Yellow gold Turmeric is, to my palate, indelibly associated with Indian cuisine, which is why, when I taste it in non-Indian dishes, it comes as a bit of a surprise. I remember tasting it once at a cheap Spanish restaurant (in Hong Kong), where the cooks substituted it for the much more expensive saffron (only the colours are similar; the flavours are a world apart), and at Cha Ca La Vong, in Hanoi, Vietnam, where the spice was a key part of the restaurant's signature dish of fish with rice noodles, vegetables, peanuts, fish sauce, chillies and lots of fresh herbs, including dill.

Turmeric is mostly sold as a dried, ground spice, but it starts off as a rhizome that you can buy fresh at shops specialising in Indian and Southeast Asian ingredients. The fresh rhizome looks rather like ginger root, but when you slice through the papery skin, you'll see the flesh is a vivid yellow-orange, instead of ginger's pale tan. After being dried and ground, the bright colour is usually an indication of its freshness, because it fades with age. Dried turmeric often makes up a large portion of Indian spice mixtures, where it contributes not just colour but also a distinctive, slightly bitter flavour. Turmeric is believed to be an antioxidant, anti-inflammatory and anti-bacterial, and is said to be beneficial for people suffering from diabetes, skin disease and heart and memory problems.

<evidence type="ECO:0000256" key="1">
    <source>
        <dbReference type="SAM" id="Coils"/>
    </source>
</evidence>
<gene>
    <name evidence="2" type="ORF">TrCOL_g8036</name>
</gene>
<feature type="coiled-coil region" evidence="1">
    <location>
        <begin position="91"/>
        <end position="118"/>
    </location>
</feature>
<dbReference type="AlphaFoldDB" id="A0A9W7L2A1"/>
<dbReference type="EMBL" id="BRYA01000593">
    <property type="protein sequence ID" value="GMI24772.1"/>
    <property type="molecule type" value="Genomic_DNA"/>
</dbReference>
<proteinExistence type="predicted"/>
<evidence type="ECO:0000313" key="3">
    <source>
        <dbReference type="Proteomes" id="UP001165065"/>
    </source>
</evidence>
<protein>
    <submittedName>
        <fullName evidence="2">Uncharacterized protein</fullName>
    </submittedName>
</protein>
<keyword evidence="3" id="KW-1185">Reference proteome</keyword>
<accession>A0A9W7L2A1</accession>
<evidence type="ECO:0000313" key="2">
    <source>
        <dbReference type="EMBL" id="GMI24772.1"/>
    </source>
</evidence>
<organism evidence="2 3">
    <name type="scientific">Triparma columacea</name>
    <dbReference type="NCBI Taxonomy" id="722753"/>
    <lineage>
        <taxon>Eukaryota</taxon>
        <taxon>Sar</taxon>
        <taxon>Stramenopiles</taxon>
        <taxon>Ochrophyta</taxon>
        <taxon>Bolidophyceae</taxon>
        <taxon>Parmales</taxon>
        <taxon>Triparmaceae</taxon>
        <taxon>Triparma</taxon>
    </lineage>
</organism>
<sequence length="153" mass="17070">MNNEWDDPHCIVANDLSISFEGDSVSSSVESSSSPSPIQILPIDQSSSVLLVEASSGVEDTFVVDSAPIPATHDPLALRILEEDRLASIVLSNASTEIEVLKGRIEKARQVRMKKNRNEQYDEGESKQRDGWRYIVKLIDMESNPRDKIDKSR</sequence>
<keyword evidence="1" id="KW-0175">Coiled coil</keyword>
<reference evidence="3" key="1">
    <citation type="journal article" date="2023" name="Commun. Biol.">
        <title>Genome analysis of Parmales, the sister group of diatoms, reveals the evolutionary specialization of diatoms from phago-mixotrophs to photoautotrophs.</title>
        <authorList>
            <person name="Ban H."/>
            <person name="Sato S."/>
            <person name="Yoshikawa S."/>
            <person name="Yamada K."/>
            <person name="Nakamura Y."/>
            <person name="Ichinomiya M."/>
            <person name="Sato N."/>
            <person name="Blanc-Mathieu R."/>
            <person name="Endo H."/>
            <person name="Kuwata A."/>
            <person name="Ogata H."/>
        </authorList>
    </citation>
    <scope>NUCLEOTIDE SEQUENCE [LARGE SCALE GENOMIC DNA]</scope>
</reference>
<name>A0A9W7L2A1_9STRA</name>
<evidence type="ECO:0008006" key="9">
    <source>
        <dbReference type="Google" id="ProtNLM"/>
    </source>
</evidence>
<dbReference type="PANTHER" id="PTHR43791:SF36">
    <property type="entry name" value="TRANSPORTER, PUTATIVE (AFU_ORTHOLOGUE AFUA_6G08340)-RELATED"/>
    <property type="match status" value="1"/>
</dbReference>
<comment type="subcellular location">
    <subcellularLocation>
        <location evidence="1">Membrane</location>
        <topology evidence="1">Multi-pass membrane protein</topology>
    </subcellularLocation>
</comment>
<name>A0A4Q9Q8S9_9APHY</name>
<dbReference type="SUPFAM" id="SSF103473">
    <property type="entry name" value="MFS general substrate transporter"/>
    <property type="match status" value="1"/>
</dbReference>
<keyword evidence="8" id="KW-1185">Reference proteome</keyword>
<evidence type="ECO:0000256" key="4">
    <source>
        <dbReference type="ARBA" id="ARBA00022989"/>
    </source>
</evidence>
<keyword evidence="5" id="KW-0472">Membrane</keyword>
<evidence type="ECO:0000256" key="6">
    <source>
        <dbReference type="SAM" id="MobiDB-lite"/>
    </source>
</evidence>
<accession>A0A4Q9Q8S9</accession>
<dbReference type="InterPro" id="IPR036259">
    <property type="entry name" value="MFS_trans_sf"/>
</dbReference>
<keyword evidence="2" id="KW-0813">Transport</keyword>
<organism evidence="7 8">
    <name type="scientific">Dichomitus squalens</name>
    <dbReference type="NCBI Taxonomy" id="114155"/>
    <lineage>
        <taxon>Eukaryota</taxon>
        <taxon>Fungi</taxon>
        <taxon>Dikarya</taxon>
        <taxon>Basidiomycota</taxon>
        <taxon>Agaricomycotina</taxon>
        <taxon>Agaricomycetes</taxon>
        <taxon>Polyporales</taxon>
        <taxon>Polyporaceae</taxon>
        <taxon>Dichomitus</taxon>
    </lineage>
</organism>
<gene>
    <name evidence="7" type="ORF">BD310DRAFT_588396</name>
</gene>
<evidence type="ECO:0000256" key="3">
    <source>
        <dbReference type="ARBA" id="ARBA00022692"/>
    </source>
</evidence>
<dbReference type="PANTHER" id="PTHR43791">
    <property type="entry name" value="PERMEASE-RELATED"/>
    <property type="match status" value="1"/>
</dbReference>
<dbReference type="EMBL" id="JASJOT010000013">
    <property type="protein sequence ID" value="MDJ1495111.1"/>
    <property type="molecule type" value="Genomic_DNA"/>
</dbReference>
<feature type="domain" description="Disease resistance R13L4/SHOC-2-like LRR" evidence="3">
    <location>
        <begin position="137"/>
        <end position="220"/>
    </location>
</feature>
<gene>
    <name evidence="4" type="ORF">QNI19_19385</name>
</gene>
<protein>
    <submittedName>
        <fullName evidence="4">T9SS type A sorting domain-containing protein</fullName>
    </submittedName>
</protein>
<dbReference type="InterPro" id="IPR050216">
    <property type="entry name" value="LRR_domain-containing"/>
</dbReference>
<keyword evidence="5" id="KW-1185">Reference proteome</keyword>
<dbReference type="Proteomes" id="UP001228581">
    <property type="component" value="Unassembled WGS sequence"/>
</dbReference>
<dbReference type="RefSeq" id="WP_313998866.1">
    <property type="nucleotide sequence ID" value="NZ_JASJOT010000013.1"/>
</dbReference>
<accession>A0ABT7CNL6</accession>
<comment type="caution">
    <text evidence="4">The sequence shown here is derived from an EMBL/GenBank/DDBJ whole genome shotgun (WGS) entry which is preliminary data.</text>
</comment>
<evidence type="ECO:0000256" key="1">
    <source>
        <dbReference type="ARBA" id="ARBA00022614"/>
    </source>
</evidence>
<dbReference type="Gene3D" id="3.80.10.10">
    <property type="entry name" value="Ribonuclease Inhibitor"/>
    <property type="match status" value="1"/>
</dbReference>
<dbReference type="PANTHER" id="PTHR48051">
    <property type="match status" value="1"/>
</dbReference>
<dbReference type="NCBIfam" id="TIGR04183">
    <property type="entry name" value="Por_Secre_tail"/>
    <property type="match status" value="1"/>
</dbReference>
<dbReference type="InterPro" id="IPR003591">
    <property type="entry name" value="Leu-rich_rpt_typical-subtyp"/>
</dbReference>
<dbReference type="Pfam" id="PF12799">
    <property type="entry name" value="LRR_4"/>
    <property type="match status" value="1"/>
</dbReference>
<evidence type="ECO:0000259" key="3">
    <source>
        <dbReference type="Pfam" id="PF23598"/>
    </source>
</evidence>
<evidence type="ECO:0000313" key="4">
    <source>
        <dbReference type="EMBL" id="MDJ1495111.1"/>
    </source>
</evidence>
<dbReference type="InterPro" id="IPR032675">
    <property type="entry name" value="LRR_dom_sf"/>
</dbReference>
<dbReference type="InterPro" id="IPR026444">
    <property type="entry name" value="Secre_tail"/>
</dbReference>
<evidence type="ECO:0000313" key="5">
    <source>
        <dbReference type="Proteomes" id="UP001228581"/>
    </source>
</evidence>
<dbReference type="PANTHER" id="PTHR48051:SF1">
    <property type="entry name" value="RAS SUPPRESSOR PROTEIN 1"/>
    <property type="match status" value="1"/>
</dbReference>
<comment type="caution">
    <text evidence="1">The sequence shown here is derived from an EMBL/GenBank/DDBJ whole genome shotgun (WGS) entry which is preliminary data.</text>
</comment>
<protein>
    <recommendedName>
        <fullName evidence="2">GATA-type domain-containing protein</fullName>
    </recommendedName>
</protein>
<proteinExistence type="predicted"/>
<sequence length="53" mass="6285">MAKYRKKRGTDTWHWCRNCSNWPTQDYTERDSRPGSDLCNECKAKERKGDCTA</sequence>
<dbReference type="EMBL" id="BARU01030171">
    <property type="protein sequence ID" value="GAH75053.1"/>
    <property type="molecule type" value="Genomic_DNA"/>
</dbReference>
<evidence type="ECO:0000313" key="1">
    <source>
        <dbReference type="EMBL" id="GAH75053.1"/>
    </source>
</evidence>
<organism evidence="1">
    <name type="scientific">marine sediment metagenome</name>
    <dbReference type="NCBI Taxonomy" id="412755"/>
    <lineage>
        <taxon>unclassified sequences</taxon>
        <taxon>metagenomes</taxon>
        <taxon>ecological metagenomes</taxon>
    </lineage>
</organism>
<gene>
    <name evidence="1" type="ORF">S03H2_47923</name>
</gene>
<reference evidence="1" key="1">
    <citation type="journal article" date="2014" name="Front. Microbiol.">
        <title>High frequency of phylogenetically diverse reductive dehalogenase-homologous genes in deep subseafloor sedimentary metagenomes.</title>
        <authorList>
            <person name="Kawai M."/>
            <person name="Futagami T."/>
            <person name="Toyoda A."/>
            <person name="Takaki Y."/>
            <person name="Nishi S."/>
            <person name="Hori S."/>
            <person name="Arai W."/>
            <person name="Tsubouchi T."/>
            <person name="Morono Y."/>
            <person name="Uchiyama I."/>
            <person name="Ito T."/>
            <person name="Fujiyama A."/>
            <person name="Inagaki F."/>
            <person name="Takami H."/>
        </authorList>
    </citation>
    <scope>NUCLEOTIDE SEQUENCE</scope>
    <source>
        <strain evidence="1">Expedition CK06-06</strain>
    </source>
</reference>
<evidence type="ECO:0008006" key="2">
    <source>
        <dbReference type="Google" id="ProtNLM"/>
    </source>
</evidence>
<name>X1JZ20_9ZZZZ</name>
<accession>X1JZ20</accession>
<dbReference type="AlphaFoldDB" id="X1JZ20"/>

Take care when using turmeric - both fresh and dried - because it stains (it's also used as a natural dye for cloth): if you slice the rhizome, your hands and cutting board will turn yellow.

When used sparingly, dried turmeric lends complexity to food without being obvious. I like to mix a small amount of it with other dried spices such as ginger, paprika and cumin, and use it for meat and dried fruit tagines. For aloo bonda - one of my favourite Indian snacks - I add turmeric to both the filling (which contains mashed potato, cumin, mustard, fresh ginger and fresh and dried chilli), and to the chickpea flour batter the potato balls are dipped in before being fried.